Henry E. "Ed" Roberts died on April Fool's Day, according to his obituary in the Post-Gazette.
But Ed Roberts was no fool. Far from it. He was a pioneer of the personal computer revolution with his Altair, the first computer an individual could actually own.
And without his willingness to take a chance on two callow youths and their untested software, there probably would be no Microsoft today.
Ed founded Micro Instrumentation and Telemetry Systems (MITS) in 1970 in his garage and sold electronic calculator kits to hobbyists. After booming competition in calculators cut his profits, Ed designed the Altair 8800 (the name taken from a Star Trek episode), a computer that used the new Intel 8080 processor.
Sold as a kit or assembled, and featured on the cover of the January 1975 issue of Popular Electronics magazine, the Altair was a hit with hobbyists, who flooded the company with orders at $397 per kit.
Ed expected to sell a few hundred Altairs, but he had unknowingly tapped the mother lode of people who wanted to get their hands on a computer and MITS sold thousands of the blue machines. This was when computers resided at universities or corporations and were tended by acolytes who meted out computing time in small slices.
The Altair, with its 4K of memory, was far from the modern computer. Its front panel was a series of switches and red LED lights. Programming was tedious. Toggles were set to certain positions and an "enter" switch loaded the code. This had to be done repeatedly until the entire program was loaded. For all your effort, you could run a program that made the lights blink in a certain way.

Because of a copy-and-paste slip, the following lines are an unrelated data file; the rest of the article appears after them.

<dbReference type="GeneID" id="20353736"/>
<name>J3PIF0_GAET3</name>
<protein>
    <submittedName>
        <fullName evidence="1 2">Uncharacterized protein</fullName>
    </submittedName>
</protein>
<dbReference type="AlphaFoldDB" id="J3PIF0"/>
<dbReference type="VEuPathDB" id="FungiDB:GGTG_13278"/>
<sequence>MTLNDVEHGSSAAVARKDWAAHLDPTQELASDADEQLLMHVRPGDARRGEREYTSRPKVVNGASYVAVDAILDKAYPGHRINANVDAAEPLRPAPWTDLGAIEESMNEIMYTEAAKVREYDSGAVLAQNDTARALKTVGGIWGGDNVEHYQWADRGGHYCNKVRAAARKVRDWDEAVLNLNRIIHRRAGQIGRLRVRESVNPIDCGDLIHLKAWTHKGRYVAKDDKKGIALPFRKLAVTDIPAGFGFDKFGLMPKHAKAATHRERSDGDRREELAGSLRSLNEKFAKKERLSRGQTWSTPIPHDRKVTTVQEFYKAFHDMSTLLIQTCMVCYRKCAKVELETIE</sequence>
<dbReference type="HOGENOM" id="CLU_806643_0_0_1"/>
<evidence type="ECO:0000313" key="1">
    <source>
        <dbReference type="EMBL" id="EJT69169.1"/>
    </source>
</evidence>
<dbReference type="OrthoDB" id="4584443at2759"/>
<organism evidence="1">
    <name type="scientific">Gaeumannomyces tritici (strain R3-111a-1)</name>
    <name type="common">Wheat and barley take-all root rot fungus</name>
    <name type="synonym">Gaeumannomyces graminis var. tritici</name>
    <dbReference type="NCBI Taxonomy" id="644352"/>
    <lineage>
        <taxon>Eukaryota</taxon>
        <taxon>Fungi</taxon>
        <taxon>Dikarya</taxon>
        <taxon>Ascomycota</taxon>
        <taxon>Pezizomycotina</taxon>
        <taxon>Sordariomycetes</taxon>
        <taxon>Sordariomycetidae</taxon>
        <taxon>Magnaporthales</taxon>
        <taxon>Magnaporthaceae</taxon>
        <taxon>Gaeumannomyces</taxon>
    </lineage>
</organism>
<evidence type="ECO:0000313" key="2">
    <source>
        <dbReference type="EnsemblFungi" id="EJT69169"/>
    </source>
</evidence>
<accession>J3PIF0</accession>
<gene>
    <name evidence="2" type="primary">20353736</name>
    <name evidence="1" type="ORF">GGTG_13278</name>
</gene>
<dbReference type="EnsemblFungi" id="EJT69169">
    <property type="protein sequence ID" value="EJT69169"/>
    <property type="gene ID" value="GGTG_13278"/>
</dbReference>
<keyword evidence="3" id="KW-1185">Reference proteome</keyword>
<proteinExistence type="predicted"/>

Among the first add-ons MITS offered was a paper tape reader for storing and entering programs.
Then Ed Roberts received a letter asking whether he was interested in a program for the Altair that would allow it to understand the BASIC computer language. He said yes and two Harvard students, Bill Gates and Paul Allen, started work on writing Altair BASIC on a self-made simulator running on a minicomputer at the university. They flew the program on paper tape to MITS. Mr. Allen finished the program on the plane. It had never been tested on the Altair.
The first time it was loaded it displayed the words "Altair BASIC" and then crashed. But the next day, when it was asked the answer to 2+2, it typed back 4.
Mr. Gates joined Allen in Mr. Albuquerque in 1975 and the two formed a company called Micro-Soft.
Altair BASIC would become the first of a long line of BASIC operating systems that the company put out, followed by Windows. The company changed its name to Microsoft.
Altair BASIC also captured the crown as the first known pirated software. In a meeting of the Homebrew Computer Club, a copy of the paper-tape program was "liberated," copied and handed out free at the next meeting, raising the ire of Bill Gates.
In 1977, Ed sold MITS and bought a farm in rural Georgia where his grandparents had lived. He farmed and went back to college for a medical degree.
From 1988 until his death at 68 from pneumonia, he practiced medicine in the small town of Cochran, Ga.
Unlike Bill Gates, Paul Allen, Steve Jobs and Steve Wozniak, Ed Roberts never became fabulously rich from being in on the ground floor of personal computers. But he was a pioneer nonetheless.
When it became obvious he was dying, Mr. Gates and Mr. Allen went to the side of their old mentor.
In a statement they said: "Ed was willing to take a chance on us -- two young guys interested in computers long before they were commonplace -- and we have always been grateful to him. The day our first untested software worked on his Altair was the start of a lot of great things."
An understatement I'd say.
But Ed's son, Dave, had another perspective. "He came up with the idea that you could have one of these computers on your own. Basically he did it to try to get out of debt."